News: Korea Officially Fixes Menu Mistranslations

August 10, 2016 Wendy Chang

In a move that may be regarded as overdue, South Korean authorities have decided to crack down on the mistranslation of Korean restaurant menus into English.

On July 20, the South Korean Ministry of Culture, Sports and Tourism announced it formed a task force within the Ministry of Agriculture, Food and Rural Affairs to rectify the issue which has largely been created by machine translation of menu items.

gpi-korea menu translation-home reports that, with the aid of the National Institute of Korean Language, the Korean Food Foundation, food experts and native English, Mandarin and Japanese speakers, the team will launch a huge effort to standardize the foreign names of Korean foods in these languages.

Late in 2015, the Soon Chun Hyang University did a survey of 247 restaurants in major tourist areas in South Korea, including popular tourist destinations such as Bukchon Hanok Village and Hongik University.

They found that menu items such as 'pork with aged kimchi' was translated as 'roast grandmother' in one restaurant, and at another 'kimchi stew' was translated as 'spicy and weird soup'.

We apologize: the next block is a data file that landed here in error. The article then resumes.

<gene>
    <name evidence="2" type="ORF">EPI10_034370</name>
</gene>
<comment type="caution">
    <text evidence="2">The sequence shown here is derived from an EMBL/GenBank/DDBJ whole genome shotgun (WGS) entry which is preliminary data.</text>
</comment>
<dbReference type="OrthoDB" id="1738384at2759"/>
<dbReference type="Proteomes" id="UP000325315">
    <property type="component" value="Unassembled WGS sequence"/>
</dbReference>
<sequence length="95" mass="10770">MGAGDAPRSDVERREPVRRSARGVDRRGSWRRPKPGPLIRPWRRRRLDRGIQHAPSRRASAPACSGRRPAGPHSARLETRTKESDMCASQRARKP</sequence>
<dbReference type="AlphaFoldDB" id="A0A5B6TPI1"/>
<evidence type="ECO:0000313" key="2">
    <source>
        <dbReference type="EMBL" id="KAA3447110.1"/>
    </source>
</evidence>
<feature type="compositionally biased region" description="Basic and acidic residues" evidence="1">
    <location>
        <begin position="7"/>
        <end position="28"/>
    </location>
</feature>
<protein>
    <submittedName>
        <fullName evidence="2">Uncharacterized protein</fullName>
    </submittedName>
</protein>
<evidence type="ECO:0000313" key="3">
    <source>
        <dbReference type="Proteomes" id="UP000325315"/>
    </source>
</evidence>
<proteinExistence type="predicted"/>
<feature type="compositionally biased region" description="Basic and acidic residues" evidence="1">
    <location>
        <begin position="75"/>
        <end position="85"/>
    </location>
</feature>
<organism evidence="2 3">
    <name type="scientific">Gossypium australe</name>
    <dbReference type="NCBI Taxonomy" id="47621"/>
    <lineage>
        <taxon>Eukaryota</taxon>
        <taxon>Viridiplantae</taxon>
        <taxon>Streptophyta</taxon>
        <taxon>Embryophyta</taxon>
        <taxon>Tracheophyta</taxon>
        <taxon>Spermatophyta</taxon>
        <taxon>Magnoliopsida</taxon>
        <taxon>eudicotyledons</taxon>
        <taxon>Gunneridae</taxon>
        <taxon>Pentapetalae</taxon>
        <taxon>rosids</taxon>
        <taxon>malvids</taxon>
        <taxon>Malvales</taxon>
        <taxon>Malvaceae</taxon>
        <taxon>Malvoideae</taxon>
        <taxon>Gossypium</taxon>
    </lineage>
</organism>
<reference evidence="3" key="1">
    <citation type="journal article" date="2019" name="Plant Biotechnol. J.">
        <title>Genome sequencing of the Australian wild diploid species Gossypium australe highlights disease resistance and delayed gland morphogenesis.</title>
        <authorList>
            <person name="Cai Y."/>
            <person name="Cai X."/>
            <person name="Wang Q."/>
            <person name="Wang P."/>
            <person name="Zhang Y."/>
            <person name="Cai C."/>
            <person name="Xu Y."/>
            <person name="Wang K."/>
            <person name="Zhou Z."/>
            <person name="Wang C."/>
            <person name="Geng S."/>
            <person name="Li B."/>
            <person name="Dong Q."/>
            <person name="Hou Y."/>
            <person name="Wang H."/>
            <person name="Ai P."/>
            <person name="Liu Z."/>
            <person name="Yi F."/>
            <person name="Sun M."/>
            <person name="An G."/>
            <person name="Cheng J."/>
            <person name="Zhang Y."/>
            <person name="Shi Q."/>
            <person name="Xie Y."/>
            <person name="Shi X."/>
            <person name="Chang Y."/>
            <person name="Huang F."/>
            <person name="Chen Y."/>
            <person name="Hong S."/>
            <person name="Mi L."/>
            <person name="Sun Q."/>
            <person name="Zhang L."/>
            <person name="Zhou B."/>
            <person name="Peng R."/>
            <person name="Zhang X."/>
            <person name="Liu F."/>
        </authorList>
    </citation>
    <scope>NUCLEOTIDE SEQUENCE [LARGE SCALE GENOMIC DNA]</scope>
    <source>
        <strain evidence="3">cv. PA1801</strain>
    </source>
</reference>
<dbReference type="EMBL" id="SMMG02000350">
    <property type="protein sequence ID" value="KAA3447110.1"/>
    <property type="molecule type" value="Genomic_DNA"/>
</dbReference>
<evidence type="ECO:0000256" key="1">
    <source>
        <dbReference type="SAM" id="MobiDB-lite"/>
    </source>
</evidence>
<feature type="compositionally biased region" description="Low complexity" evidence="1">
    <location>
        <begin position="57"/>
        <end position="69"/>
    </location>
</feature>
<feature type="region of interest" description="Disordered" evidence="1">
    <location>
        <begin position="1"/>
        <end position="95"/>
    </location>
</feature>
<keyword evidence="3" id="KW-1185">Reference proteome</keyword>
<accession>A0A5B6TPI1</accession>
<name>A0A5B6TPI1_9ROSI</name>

The report, which was presented to the Ministry of Culture, Sports and Tourism, also found that restaurants that had their menus translated by an advertising company had more mistakes (35%) than when the owners did the translation themselves (23%).

To help restaurateurs out, the new task force is setting up a website listing the correct translations for each dish and promoting their findings to menu designers.

In Gangwon Province, moves are already in motion to provide around 1,000 restaurants with more accurately translated menus by November. These new menus will include names, pictures and descriptions of the dishes as well as simple Korean sentence to make it easier to order food.

These 'model restaurants' will also be able to promote their businesses via a multilingual mobile Gangwon tourism application that is currently being developed, reports

Read the full story, please see:   Korea to fix mistranslations on English menu.

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About the Author

Wendy Chang

Wendy is a native Chinese speaker from Taipei, Taiwan. She has extensive experience in localization, translation and project management. As a project manager and business consultant, she has led projects in quality management, DTP automation and website localization, helping companies optimize and create success in their localization processes. Wendy has worked for private sector and public sector clients, starting her localization career at the World Bank in Washington, DC. She holds a MA in Translation and Localization Management from Middlebury Institute of International Studies. Wendy has translated a number of published children's books from English into Traditional Chinese and enjoys teaching Chinese to pre-kindergartners!

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